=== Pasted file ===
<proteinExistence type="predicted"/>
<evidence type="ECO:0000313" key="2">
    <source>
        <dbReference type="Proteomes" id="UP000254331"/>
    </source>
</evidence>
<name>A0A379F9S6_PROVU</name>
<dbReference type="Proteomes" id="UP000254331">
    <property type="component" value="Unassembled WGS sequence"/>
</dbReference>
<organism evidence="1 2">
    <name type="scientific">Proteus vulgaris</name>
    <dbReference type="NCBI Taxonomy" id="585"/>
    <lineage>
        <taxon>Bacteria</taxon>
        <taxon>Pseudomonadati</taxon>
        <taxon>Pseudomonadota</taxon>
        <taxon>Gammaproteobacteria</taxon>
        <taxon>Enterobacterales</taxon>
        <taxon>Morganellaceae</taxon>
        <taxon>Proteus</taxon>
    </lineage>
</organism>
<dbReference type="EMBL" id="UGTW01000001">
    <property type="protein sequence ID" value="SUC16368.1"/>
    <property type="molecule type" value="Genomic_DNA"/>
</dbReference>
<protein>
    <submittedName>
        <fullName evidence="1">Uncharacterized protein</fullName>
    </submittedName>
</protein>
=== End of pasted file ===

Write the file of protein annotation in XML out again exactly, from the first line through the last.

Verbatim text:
<proteinExistence type="predicted"/>
<evidence type="ECO:0000313" key="2">
    <source>
        <dbReference type="Proteomes" id="UP000254331"/>
    </source>
</evidence>
<name>A0A379F9S6_PROVU</name>
<dbReference type="Proteomes" id="UP000254331">
    <property type="component" value="Unassembled WGS sequence"/>
</dbReference>
<organism evidence="1 2">
    <name type="scientific">Proteus vulgaris</name>
    <dbReference type="NCBI Taxonomy" id="585"/>
    <lineage>
        <taxon>Bacteria</taxon>
        <taxon>Pseudomonadati</taxon>
        <taxon>Pseudomonadota</taxon>
        <taxon>Gammaproteobacteria</taxon>
        <taxon>Enterobacterales</taxon>
        <taxon>Morganellaceae</taxon>
        <taxon>Proteus</taxon>
    </lineage>
</organism>
<dbReference type="EMBL" id="UGTW01000001">
    <property type="protein sequence ID" value="SUC16368.1"/>
    <property type="molecule type" value="Genomic_DNA"/>
</dbReference>
<protein>
    <submittedName>
        <fullName evidence="1">Uncharacterized protein</fullName>
    </submittedName>
</protein>